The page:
In the light of recent scientific research on aquarium filters, the discovery of COMAMMOX Nitrospira, and the ever increasing assemblage of ammonia oxidising microorganisms found to perform nitrification, we are interested in:
  • Whether the production method for "One and Only" has changed? and
  • Whether the assemblage of microbe present in the product has changed to reflect this new research?
We've contacted you following reading your, very interesting, article "Bacteria Revealed" and some wider questions on the forum about nitrification: "whether ammonia addition is necessary", "do bacterial supplements work" and "is cycling as a concept useful?".

The debate has "spilled over" from my work and is based on the research in papers like

Bagchi et al. (2014) "Temporal and Spatial Stability of Ammonia-Oxidizing Archaea and Bacteria in Aquarium Biofilters".
Koch et al. (2019) "Complete nitrification: insights into the ecophysiology of comammox Nitrospira"
Sauder, L. et al. (2018) “Candidatus Nitrosotenuis aquarius,” an Ammonia-Oxidizing Archaeon from a Freshwater Aquarium Biofilter".

Apologies for the long email

Yours Darrel
cheers Darrel
 

dw1305

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Hi all,
And this was Dr Hovanec's final comment.
.... I looked quickly at the forum post and one thing that comes to mind is that people need to know that not all Nitrospira are Comammox organisms - it seems people are confusing this. There are Nitrospira that are traditional nitrite-oxidizers and other Nitrospira that are Comammox
cheers Darrel
 

dw1305

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Hi all,
I should have also put in the attachments.

These were:



"TOP 13 THINGS YOU NEED TO KNOW WHEN STARTING YOUR AQUARIUM - Using DrTim’s Aquatics One & OnlyTM Live Nitrifying Bacteria"
I can't find a link for one, and it is a pdf, so if any-one wants a copy they are best of PMing me.

and two scientific papers:

Hüpeden, J. et al (2020) <"Taxonomic and functional profiling of nitrifying biofilms in freshwater, brackish and marine RAS biofilters"> Aquacultural Engineering 90.

Urakawa, H. & Sipos, A. (2020)<"Application of the consortia of nitrifying archaea and bacteria for fish transportation may be beneficial for fish trading and aquaculture"> Aquaculture Research 51:8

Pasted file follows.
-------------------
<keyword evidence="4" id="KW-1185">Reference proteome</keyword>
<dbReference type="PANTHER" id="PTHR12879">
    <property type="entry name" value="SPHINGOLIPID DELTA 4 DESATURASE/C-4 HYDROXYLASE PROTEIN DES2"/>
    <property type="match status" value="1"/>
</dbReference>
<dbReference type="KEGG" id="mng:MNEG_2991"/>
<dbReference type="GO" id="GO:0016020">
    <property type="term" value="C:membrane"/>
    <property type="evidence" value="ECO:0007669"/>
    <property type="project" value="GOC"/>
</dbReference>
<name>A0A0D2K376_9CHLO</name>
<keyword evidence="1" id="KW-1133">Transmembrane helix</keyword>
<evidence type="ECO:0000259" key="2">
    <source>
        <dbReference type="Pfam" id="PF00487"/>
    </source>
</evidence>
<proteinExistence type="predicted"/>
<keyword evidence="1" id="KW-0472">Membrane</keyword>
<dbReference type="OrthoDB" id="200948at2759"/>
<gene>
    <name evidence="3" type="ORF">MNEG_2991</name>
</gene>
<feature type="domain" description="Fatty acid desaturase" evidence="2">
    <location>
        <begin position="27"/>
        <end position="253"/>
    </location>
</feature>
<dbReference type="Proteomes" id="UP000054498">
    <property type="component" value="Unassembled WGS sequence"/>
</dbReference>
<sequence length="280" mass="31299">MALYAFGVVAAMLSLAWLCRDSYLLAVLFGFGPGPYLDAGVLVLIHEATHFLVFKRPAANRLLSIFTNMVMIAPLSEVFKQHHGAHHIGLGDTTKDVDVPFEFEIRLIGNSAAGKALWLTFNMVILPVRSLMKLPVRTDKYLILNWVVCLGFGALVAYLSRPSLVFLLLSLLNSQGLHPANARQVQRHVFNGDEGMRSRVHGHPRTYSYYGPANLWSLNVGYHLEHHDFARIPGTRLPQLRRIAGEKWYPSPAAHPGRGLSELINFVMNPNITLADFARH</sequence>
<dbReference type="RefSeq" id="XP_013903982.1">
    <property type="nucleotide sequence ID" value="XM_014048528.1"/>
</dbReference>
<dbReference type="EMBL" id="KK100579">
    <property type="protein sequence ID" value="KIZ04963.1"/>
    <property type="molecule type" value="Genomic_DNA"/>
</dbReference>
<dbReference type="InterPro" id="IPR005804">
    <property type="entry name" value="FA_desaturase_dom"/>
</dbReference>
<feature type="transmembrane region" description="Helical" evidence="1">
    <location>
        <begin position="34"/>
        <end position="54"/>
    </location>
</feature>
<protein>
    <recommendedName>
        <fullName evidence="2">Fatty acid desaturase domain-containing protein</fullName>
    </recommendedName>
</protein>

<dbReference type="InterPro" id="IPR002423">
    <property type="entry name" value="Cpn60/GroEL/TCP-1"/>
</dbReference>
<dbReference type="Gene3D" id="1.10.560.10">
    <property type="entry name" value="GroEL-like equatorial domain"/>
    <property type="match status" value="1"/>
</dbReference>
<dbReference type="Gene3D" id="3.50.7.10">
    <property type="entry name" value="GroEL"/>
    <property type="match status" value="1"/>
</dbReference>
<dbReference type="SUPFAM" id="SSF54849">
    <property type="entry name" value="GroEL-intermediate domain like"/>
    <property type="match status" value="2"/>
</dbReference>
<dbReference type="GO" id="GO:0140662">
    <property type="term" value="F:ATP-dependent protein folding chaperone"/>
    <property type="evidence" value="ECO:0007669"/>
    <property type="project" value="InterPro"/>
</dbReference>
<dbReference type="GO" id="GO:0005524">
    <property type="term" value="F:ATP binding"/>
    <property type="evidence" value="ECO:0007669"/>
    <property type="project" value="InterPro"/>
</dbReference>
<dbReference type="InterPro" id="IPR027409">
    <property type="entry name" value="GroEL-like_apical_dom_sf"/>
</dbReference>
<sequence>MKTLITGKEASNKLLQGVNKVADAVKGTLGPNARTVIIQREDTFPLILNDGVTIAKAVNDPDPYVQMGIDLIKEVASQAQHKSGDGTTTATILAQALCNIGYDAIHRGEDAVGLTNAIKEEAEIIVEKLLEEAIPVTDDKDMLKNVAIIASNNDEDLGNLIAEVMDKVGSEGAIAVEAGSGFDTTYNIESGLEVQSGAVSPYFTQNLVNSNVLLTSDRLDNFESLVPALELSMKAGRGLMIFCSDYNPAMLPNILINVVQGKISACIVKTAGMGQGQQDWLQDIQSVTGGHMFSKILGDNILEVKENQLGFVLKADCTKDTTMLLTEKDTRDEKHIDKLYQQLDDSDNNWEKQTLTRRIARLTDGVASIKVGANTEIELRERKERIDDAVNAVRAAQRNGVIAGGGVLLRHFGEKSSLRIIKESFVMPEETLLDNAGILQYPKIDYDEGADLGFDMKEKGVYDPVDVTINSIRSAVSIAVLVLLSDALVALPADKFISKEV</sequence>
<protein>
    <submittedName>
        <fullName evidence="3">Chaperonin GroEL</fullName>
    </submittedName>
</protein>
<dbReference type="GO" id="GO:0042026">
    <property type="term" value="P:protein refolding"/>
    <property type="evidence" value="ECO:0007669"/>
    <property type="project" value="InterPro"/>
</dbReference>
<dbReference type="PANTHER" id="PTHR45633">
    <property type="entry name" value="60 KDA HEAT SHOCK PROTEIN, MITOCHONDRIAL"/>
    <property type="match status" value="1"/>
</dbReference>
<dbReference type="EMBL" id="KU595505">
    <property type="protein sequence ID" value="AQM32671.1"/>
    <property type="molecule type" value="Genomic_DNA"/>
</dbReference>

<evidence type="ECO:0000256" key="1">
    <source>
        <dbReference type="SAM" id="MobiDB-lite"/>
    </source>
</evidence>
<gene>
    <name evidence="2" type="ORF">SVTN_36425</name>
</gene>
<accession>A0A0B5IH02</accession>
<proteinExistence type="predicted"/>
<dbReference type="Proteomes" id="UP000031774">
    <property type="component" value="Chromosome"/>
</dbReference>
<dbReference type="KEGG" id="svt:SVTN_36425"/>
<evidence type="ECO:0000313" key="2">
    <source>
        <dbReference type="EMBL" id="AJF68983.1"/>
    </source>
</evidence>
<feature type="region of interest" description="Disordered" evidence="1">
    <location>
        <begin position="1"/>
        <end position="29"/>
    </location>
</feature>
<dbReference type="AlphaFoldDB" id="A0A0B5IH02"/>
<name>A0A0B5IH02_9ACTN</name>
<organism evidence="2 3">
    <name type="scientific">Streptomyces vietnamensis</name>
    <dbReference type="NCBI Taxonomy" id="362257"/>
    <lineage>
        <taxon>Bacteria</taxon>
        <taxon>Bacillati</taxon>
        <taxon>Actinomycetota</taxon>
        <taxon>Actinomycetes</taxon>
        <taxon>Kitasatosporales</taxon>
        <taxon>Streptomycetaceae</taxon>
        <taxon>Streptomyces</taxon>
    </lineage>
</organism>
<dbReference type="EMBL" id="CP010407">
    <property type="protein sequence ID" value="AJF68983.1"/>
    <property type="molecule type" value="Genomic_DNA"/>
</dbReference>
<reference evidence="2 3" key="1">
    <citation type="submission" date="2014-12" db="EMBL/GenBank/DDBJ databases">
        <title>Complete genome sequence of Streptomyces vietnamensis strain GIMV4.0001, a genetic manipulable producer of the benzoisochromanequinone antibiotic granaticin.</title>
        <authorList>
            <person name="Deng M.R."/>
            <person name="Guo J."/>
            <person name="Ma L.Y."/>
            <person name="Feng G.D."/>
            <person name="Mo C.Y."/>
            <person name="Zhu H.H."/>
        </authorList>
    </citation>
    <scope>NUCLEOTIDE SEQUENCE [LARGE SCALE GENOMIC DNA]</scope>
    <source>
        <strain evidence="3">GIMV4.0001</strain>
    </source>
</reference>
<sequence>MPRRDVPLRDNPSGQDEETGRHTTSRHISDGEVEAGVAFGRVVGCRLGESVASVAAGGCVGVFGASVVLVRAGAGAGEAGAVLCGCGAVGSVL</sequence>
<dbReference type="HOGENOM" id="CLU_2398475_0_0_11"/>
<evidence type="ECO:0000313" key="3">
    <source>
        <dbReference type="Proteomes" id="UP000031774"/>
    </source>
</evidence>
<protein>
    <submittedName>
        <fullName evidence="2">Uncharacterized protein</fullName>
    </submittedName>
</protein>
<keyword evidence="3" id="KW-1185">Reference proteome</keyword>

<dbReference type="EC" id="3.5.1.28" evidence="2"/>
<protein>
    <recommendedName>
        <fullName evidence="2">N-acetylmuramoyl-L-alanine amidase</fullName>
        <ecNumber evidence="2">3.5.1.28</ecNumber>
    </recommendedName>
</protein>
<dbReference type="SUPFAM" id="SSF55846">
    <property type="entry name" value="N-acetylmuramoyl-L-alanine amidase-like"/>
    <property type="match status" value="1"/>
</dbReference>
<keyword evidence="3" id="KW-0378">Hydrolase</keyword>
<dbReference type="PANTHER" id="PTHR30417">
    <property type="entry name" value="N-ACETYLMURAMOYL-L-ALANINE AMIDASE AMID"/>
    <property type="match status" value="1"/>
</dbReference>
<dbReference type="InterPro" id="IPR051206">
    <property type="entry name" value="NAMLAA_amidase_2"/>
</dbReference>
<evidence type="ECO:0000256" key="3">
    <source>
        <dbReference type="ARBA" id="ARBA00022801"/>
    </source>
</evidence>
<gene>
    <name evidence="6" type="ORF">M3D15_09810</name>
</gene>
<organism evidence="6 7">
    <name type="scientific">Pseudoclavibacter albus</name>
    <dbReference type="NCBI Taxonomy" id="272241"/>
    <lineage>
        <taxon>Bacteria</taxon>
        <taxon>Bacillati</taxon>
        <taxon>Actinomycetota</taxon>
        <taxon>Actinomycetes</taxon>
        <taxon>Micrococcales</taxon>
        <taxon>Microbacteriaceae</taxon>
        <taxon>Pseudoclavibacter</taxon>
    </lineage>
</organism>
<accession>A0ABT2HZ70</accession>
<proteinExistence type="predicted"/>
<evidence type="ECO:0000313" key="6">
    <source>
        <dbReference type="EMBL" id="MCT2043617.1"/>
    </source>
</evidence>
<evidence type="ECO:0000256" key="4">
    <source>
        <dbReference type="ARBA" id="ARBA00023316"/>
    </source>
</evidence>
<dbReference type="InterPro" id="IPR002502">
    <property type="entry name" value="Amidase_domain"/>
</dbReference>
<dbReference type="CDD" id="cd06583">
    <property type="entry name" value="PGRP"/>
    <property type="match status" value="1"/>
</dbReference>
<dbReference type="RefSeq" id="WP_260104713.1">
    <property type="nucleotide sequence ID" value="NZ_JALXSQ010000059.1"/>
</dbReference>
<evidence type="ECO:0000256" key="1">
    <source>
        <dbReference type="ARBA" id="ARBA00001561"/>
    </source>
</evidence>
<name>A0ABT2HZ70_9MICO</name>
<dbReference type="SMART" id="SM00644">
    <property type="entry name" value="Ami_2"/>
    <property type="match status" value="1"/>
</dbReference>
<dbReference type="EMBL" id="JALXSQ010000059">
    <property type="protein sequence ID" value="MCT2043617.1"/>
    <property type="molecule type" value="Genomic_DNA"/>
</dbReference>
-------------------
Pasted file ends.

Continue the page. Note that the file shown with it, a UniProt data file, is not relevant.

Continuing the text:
cheers Darrel
 

chrisfraser05

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Really good to see him reach out and respond to you.

I did alot of research a few years back (2014 i think) and decided to move my whole reef tank stock to a new tank with dead rock using Dr Tims.

I only saw the smallest Ammo spike over a day and then it dropped right off and that was that.
Never lost a single fish.

I did a day by day thread on ultimate reef, really half expecting to have to move everything back to the old tank (which i was feeding pure ammo to keep it ready).

i really 100% rate his products and his research/opinion.
 

Ed Wiser

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I know Tim well.
We are finding now in reef aquaria that the microbiome of live rock from the ocean plays a ever big factor in reef tanks success.
We just had a talk at MACNA 2020 online about this research done by the Shedd Aquarium in Chicago.
 

jaypeecee

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Hi @dw1305 & Everyone,

Thanks a lot, Darrel, for contacting Dr Timothy Hovanec. And what a reply!

I was growing weary of trying to argue the case for at least one bottled bacteria product and also the use of ammonia. Now, people can reappraise the potential benefit of these products.

Whew!

Thanks, Dr Tim.

JPC :)
 

dw1305

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Hi all,
And what a reply!
Yes it was a more comprehensive reply than I could have hoped for, and it just reinforces my view that he is one of the good guys.
Now, people can reappraise the potential benefit of these products.
Personally I'm never going down that route, but if you:
  1. Did want to keep a tank without plants,
  2. and didn't have any filter media from another filter
Then I'd be more than happy to follow Dr Hovanec's advice.

You could go down the ammonia and cycle route and then "plant the tank and wait". My guess is that might offer the best of both worlds, but I'm not well informed to pass educated comment. I think @Cor used this approach with a dark period using Amazonia (which would leech ammonia).

cheers Darrel
 
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Cor

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I think @Cor used this approach with a dark period using Amazonia (which would leech ammonia).
I can't pas a educated comment also, even not a chemical or biologica one.
But I always use this plantles cycle aka dark-start approach with soil like amazonia e.a.: no lights, no CO2, only filter running and a slightly higher temp.
Do this for 3 weeks and there's no ammonia leech

Not my invention do: here is were I get it from: No Water Changes in a new Aquascape! *Secret DARK START method*
 

dw1305

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Hi all,
Plant the tank and wait - for what specifically?
For an appropriate microbial flora to develop.

Because we know that the composition of the microbial assemblage is fluid, Dr Hovanec's product would give you an initial inoculum of nitrifying organisms, but the flora that develops under high ammonia loadings will differ from the assemblage that occurs in the tank once it is planted and ammonia levels are much lower.
Just interested - why would you never go down the route of bottled nitrifiers and ammonia?